Relationship between Co-Occurring Psychiatric Conditions and Adaptive and Cognitive Ability

Poster Presentation
Thursday, May 10, 2018: 5:30 PM-7:00 PM
Hall Grote Zaal (de Doelen ICC Rotterdam)
K. J. Feldman1, A. J. Fischer1, J. Davis2, H. Coon3 and D. A. Bilder3, (1)University of Utah, Salt Lake City, UT, (2)Educational Psychology, University of Utah, Salt Lake City, UT, (3)Psychiatry, University of Utah, Salt Lake City, UT

Adults with ASD commonly experience co-occurring psychiatric conditions, low adaptive abilities, and varying levels of cognitive functioning. Limited research reports mixed findings on the relationship between adaptive abilities and psychiatric conditions in adults with ASD. Anxiety and depression are common among adults with ASD and may impact functional outcomes such as employment and independence. Understanding the relationship between adaptive ability and psychiatric comorbidity may shed light onto why adults with ASD experience suboptimal life outcomes in relation to their cognitive functioning.


To explore the relationship between level of adaptive and cognitive ability and the presence of depression and anxiety in adults with ASD.


Participants for this study (N = 304, aged 18-64, M = 32.20, SD = 10.47, 88.2% male) were identified from a larger sample of adults with ASD who were ascertained in childhood or during transition into adulthood. Inclusion in the analysis required the presence of (1) assessments for adaptive behavior and intellectual ability and (2) record of psychiatric conditions. Co-morbid anxiety/depression were determined through the presence of either corresponding electronic medical record diagnostic code data and/or an in-person Mini PAS-ADD assessment of psychiatric co-morbidity. The Vineland Adaptive Behavior Scales (Survey, First and Second Edition) were used to assess adaptive behavior. An individual’s intellectual ability was identified using the most complete assessment of cognitive ability available in research records. The following categories of adaptive and intellectual ability were used: normal ≥ 70, mild = 50-69, and severe < 50. Logistic regression was used to predict anxiety and depression case status based on adaptive functioning/intellectual ability category with the normal category used as the reference variable.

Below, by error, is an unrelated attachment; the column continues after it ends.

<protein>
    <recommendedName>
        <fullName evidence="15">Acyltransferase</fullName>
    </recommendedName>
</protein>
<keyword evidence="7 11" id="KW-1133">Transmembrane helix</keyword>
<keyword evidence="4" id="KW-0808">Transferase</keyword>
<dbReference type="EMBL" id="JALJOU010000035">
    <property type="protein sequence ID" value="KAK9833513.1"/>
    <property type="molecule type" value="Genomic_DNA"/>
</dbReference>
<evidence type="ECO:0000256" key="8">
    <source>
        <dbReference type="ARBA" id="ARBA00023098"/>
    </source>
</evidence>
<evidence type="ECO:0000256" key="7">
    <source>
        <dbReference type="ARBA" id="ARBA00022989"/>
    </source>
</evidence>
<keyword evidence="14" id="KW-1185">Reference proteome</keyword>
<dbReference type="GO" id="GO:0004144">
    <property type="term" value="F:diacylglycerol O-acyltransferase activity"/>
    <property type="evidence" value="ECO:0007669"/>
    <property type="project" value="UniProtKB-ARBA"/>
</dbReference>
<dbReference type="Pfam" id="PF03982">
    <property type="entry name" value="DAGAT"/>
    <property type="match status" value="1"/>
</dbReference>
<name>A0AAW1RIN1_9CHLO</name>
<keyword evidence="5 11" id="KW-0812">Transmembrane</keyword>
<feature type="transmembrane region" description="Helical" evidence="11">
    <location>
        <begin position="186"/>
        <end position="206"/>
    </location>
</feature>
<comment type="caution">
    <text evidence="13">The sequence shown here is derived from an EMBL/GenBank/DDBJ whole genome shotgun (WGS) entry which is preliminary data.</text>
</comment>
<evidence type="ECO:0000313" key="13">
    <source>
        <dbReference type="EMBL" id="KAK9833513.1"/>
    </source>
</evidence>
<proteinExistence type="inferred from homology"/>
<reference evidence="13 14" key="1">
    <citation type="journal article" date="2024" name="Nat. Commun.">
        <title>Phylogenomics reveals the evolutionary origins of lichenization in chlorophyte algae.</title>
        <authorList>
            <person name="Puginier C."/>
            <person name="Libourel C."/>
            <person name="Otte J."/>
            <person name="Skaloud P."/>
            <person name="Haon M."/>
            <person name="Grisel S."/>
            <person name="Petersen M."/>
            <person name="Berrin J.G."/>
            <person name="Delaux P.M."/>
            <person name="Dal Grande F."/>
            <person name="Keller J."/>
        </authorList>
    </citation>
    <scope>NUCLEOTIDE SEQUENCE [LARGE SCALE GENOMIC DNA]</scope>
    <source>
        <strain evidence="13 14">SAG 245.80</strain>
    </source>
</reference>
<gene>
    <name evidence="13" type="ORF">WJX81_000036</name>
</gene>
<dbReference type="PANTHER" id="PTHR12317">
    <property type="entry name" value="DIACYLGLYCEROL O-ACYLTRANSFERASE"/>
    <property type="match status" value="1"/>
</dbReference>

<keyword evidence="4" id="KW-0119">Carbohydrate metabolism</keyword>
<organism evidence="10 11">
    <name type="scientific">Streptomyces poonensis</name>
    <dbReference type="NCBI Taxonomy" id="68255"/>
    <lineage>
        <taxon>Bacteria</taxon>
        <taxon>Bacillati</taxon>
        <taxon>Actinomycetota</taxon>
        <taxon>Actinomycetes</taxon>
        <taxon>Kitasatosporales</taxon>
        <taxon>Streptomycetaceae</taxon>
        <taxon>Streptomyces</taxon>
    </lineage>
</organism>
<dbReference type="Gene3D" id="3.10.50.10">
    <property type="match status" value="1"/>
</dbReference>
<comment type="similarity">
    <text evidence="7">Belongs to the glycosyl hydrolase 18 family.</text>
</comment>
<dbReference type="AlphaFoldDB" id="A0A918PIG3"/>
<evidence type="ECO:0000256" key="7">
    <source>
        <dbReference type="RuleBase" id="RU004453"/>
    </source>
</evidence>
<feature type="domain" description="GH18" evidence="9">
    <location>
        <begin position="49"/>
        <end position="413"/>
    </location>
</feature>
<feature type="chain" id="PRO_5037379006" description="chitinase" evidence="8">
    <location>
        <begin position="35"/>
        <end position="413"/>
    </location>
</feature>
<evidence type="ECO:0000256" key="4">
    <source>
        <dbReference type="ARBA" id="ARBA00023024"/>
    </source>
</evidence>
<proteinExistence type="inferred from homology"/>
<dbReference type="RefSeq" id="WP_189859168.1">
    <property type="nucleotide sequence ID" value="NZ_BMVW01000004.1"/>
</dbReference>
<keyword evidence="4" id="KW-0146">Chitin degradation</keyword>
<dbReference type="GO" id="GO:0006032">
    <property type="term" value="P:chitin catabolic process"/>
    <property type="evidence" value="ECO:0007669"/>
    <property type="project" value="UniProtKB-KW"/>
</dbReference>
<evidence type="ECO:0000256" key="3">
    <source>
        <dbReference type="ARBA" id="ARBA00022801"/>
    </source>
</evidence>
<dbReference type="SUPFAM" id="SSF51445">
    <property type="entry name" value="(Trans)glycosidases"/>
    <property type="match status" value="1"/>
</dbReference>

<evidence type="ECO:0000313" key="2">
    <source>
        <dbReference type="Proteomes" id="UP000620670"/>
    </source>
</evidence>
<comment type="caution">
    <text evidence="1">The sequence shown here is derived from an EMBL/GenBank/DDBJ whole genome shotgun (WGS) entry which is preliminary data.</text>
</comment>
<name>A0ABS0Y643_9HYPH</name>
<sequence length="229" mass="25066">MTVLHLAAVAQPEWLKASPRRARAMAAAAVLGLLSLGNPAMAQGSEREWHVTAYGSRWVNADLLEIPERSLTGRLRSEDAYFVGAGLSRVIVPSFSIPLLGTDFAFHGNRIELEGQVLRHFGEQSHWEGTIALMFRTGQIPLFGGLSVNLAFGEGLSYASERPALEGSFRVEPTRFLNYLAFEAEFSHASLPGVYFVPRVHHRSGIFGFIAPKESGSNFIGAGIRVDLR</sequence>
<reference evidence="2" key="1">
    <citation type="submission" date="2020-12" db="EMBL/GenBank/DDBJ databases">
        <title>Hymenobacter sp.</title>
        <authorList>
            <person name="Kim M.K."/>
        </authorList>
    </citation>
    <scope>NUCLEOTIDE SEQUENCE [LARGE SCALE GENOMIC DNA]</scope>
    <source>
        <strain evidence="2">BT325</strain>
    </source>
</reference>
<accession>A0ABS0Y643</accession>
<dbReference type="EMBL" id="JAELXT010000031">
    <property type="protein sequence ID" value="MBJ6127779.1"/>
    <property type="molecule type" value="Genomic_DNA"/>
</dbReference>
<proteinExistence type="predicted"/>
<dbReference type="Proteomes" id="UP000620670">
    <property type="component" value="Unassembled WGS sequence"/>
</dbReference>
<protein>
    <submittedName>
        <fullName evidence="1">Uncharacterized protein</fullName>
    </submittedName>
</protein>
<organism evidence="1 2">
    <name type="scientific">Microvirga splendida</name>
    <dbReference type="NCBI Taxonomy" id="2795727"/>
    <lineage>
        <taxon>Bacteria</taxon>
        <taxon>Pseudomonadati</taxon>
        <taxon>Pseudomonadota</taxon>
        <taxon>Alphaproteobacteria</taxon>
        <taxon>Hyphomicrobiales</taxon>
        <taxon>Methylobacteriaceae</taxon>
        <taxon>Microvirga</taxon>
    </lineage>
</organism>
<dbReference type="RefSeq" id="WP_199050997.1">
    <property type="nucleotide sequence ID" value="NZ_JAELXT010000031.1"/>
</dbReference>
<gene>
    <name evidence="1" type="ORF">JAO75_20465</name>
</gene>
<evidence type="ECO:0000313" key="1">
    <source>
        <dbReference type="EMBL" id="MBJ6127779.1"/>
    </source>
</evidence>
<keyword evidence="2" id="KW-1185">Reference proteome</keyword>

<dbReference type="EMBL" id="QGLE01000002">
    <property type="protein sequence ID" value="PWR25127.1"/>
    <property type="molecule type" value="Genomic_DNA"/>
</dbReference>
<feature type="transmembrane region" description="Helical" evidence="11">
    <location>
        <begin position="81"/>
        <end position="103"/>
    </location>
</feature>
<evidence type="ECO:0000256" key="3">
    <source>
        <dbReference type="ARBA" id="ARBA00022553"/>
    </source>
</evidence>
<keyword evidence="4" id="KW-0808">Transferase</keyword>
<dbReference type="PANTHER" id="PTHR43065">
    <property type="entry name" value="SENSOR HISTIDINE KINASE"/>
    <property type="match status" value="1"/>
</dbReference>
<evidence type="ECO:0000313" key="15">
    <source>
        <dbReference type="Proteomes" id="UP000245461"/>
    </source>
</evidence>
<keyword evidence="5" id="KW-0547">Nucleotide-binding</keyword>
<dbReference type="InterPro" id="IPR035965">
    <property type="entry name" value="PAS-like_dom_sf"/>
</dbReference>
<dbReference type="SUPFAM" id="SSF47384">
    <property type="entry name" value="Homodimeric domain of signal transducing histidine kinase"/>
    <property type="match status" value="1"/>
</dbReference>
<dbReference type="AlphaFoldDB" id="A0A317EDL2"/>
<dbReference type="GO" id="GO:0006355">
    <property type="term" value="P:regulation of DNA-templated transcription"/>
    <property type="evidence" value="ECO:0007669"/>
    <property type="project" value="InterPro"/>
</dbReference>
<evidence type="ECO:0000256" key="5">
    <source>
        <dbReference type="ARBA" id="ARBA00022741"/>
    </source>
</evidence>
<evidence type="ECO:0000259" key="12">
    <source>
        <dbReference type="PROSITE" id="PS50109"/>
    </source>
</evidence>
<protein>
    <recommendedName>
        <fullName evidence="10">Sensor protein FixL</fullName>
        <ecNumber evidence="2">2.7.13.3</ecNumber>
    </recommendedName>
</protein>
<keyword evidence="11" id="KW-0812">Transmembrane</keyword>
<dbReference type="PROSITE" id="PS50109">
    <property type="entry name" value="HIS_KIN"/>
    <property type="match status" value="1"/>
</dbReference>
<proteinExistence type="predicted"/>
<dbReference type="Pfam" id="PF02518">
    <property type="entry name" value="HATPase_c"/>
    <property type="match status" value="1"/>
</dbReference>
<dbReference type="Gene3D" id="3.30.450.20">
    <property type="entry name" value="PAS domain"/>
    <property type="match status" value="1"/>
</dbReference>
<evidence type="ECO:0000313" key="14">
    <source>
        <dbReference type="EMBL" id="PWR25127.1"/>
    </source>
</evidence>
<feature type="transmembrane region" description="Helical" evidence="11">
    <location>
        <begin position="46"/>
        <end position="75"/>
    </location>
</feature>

Tables 1 and 2 report logistic regression results. Depression was less common among participants with severe and mild intellectual abilities (b = -1.47, p = 0.008; b = -1.09, p = 0.003) and severe impairment in daily living skills of adaptive ability (b = -1.11, p = 0.002). Anxiety had no association with severe and mild intellectual ability (b = 0.11, p = .82; b = .30, p = 0.39) but is predicted by adaptive functioning in the composite score, communication and social scales predicted anxiety (b = 0.83, p = 0.023; b = 0.70, p = 0.050; b = 0.90, p = 0.012).


Depression was less commonly identified among individuals with severely limited daily living adaptive skills and mild to severe ID. This may reflect the challenge in identifying internalizing depressive symptoms in individuals with intellectual and adaptive impairment, necessitating exploration into the manner in which individuals with these impairments manifest their experience of depression. Limited composite adaptive and social abilities, predicted anxiety, though the cause and effect aspect of this relationship is unknown. Anxiety may be caused by increased challenges in daily functioning, or anxiety may interfere with learning adaptive skills when anxiety-provoking experiences are avoided. Alternatively, both may share a common underlying etiology. More research is warranted to clarify the nature of this association.